To diagnose administrative problems and make prescriptive recommendations, bureaucracies must be understood within the broader political system in which they operate. Because much of what bureaucracy does is in response to challenges imposed by the political system, a silo approach, focused on bureaucracy alone, will fail to identify the real problems of democratic governance. Responding to these problems pushed bureaucracies into an increasingly political role, requiring that they seek equilibrium in both legitimacy and capacity. Balancing these often contradictory objectives manifests maladies labeled as inefficiency, ineffectiveness, and the abuse of citizens. Without recognizing the policymaking role of bureaucracies in democratic governance, instrumental efficiency and effectiveness are viewed as fundamental problems (e.g., Niskanen, 1971; Tullock, 1965). The appropriate solutions from this silo approach are, therefore, extensive political control and structural design (e.g., Bawn, 1995; Moe, 1990; Wood & Waterman, 1994), or administrative and managerial tools (e.g., Hood, 1991). In contrast, recognition of a legitimate policymaking role generates analysis and reform proposals for improvement on democratic dimensions as well, including equity and representation (e.g., Cook, 1996; Hood, 1991; Lipsky, 1980; Meier & O’Toole, 2006; Selden, 1997). Once seen as undemocratic yet rational entities, bureaucracies are now theorized as complex organizations nested within governance systems. The traditional focus on bureaus as unitary administrative instruments or as agents with asymmetric information has shifted to postbureaucratic theories of networks, collaboration, and public management, under the broader umbrella of governance theory (Frederickson, 1999; Fukuyama, 2016; Lynn, Heinrich, & Hill, 2000).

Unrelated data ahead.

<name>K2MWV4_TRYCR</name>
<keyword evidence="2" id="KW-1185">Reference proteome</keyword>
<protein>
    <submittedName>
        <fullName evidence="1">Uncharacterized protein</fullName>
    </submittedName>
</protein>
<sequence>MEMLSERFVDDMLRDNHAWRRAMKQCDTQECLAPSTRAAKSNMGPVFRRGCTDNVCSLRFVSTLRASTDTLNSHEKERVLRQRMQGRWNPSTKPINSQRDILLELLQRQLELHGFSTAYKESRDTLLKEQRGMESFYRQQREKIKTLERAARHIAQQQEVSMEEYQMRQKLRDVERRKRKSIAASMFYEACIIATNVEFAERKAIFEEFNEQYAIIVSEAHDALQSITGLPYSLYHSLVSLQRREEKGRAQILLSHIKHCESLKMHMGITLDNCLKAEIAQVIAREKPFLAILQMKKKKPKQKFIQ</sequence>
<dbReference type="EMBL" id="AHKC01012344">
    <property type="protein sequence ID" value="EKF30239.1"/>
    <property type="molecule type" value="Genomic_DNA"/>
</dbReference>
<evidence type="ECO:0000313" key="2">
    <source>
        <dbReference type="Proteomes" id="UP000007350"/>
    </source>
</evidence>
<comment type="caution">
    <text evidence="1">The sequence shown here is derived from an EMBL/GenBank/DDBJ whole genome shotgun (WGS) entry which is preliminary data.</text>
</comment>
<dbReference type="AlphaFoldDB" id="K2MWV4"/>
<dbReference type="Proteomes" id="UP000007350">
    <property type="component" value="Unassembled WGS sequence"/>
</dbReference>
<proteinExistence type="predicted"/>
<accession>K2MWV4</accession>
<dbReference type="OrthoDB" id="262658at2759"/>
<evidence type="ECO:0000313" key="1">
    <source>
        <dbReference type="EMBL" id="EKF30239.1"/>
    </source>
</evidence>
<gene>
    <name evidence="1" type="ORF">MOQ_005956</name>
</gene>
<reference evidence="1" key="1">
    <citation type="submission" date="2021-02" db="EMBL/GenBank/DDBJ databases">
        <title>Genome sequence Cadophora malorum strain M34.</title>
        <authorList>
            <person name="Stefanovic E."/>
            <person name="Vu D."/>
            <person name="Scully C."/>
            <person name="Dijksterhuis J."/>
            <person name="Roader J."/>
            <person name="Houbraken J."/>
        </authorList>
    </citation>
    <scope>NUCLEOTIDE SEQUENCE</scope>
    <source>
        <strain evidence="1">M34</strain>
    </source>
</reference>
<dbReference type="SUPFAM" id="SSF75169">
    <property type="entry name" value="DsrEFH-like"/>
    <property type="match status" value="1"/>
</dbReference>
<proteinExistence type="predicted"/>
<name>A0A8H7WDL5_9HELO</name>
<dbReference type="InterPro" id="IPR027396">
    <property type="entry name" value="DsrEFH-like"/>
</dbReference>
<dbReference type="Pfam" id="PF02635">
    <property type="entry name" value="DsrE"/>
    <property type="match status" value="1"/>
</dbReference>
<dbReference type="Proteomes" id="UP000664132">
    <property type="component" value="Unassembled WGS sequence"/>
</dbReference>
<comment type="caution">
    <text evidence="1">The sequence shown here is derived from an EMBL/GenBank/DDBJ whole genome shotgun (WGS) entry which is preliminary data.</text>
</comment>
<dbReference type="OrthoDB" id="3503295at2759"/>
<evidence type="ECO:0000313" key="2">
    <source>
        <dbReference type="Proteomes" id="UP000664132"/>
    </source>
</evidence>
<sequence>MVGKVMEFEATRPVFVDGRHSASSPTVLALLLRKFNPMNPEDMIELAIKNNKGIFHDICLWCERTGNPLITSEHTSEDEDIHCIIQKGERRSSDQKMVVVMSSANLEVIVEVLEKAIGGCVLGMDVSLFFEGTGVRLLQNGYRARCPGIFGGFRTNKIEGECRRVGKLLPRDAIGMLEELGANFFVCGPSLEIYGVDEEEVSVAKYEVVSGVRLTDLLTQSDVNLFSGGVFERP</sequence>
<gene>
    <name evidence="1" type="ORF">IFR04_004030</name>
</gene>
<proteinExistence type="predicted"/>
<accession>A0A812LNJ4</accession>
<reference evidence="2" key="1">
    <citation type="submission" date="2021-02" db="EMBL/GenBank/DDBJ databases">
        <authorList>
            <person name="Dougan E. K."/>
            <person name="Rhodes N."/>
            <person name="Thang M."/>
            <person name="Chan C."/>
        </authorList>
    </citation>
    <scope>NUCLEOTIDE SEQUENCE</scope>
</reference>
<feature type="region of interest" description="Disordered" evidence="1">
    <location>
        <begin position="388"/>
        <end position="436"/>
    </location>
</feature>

In the following, we trace the development of bureaucracy theory, which has transitioned toward postbureaucratic organization of public policy implementation. The “problems” of bureaucracy attracting attention at different stages of theoretical development reflect an evolving understanding of the relationship between politics and administration. What earlier work failed to note, and what research today has discerned, is the political source of bureaucratic problems. A review of this literature is followed by an illustration and discussion of the various political “failures” underlying the perceived problems of bureaucracy that occupy public administration scholars. Recognition of the political roots of bureaucratic dilemmas is far from revolutionary; rather, it echoes some of the earliest bureaucracy scholars, but it is a perspective that has been too often overlooked in recent decades.